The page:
Demystify Your Disease’s R&D Readiness

Research Tools

Certain research tools are developed to help scientists understand more about the disease process. Some of these same tools, along with others, are necessary to develop a therapeutic approach, determine whether a potential therapy can move forward to clinical trials, and monitor therapeutic effectiveness throughout clinical trials. It is important to understand which tools have been developed for your disease and which ones may be needed in the future. NCATS Toolkit provides more information and resources about these and other research tools as they relate to preclinical trials in Discovery: Understand Translational Research Tools

  • Cell lines: Cell lines are developed from a single tissue type and are adapted to grow continuously in the laboratory. The research use of cell lines developed from specific patient populations includes:
    • Isolating the genetic cause of a disease.
    • Understanding gene function.
    • Understanding cellular processes that may be disrupted in the diseased state.
    • Testing drug metabolism and cytotoxicity.
  • Disease models: A disease model is an animal or cell line displaying all or some of the pathological processes that are observed in the actual human disease. For most disease research, having more than 1 disease model is ideal. The research use of disease models includes:
    • Determining in which cell types or tissues a gene is expressed and when.
    • Exploring the function of the gene or its protein. 
    • Understanding the biological processes that lead to symptoms.
    • Studying how the disease develops.
    • Testing potential treatment approaches.
  • Biomarker: Biomarkers are biological molecules found in blood, other body fluids, or tissues that are a sign of a normal or abnormal process or of a condition or disease. 
    • Biomarkers are useful as an indicator of change. Biomarkers may be used to:
      • Diagnose a disease.
      • Determine who is at risk to develop certain symptoms or complications.
      • Track disease progression.
      • Determine how well a person responds to a new medical therapy, including if certain subpopulations within the disease community respond better than others.
      • Serve as an end point of a study.
    • How Biomarkers Can Improve the Drug Development Process is a short slide set from the U.S. Food and Drug Administration (FDA) that provides a quick overview about biomarkers. 
  • Patient information and data: Scientific, clinical, and patient databases can guide even early stages of thearpy development by providing information on multiple members of a disease community.  

Resources

Research Tools
How Biomarkers Can Improve the Drug Development Process U. S. Food and Drug Administration (FDA) (link)
Rare Diseases Registry Program (RaDaR) National Center for Advancing Translational Sciences (NCATS) (link)
Genetic Therapies
What is Gene Therapy? U. S. Food and Drug Administration (FDA) (link)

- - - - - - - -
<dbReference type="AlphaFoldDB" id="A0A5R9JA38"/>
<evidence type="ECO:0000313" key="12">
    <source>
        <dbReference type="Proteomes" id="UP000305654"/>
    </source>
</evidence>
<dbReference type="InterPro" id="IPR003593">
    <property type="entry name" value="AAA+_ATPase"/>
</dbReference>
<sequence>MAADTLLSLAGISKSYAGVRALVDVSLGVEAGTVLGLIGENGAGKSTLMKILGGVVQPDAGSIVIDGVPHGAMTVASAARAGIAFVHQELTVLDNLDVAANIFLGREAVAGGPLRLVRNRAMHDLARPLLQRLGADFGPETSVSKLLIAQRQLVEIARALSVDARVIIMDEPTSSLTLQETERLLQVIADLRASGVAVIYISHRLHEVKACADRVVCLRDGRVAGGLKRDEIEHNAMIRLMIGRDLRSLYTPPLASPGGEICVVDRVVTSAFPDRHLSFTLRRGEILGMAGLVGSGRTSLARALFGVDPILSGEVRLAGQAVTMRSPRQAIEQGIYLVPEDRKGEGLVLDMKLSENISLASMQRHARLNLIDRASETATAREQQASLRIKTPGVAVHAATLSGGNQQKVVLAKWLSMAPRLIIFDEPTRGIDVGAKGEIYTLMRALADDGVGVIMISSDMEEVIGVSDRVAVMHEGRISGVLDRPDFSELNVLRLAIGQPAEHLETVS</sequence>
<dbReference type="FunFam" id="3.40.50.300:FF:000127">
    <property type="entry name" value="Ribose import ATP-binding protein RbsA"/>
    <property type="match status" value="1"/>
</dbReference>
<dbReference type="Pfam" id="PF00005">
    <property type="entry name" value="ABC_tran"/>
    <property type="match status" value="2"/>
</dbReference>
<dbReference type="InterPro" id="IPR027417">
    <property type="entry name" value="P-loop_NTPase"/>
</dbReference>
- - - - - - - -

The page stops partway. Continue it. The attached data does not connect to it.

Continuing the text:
Human Gene Therapy for Rare Diseases U. S. Food and Drug Administration (FDA) (link)
Gene Therapy Yesterday, Today and Tomorrow National Organization for Rare Disorders (NORD) (link)
The Science Behind Gene Therapy National Organization for Rare Disorders (NORD) (link)
The FDA's Role in Gene Therapy National Organization for Rare Disorders (NORD) (link)
Understanding the Gene Therapy Process and Aftercare National Organization for Rare Disorders (NORD) (link)
Life After Gene Therapy National Organization for Rare Disorders (NORD) (link)
What is genome editing? National Human Genome Research Institute (NHGRI) (link)
What is CRISPR-Cas9? Wellcome Genome Campus YourGenome (link)
Somatic Cell Genome Editing National Center for Advancing Translational Sciences (NCATS) (link)
Finding Disease and Technology Info
PubMed National Library of Medicine (NLM) (link)
ClinicalTrials.gov National Library of Medicine (NLM) (link)
Institutional Review Boards Frequently Asked Questions U.S. Food and Drug Administration (FDA) (link)
Research Portfolio Online Reporting Tool (RePORTER) National Institutes of Health (NIH) (link)
List of Registries National Institutes of Health Clinical Center (link)
Keeping Up with Advances
Free NIH Email Updates National Institutes of Health (NIH) (link)
News & Events for Human Drugs U. S. Food and Drug Administration (FDA) (link)
Preclinical Innovation National Center for Advancing Translational Sciences (NCATS) (link)
Core Technologies National Center for Advancing Translational Sciences (NCATS) (link)
Monthly NCATS e-newsletter National Center for Advancing Translational Sciences (NCATS) (link)
Receive NCATS Announcements National Center for Advancing Translational Sciences (NCATS) (link)
Accomplishments in Genomic Medicine National Human Genome Research Institute (NHGRI) Genomic Medicine Working Group (GMWG) (link)
2019 Genomic Medicine Year in Review National Human Genome Research Institute (NHGRI) Genomic Medicine Working Group (GMWG) (link)
Genomics and Precision Health Weekly Update Centers for Disease Control and Prevention (CDC) (link)
PhRMA: Scientific Discoveries Pharmaceutical Research and Manufacturers of America (PhRMA) (link)
PhRMA: Research and Development Pharmaceutical Research and Manufacturers of America (PhRMA) (link)
Sign Up for NORD Email Updates National Organization for Rare Disorders (NORD) (link)
Rare Disease Scientific Workshop EveryLife Foundation for Rare Diseases (link)
OrphaNews Orphanet (link)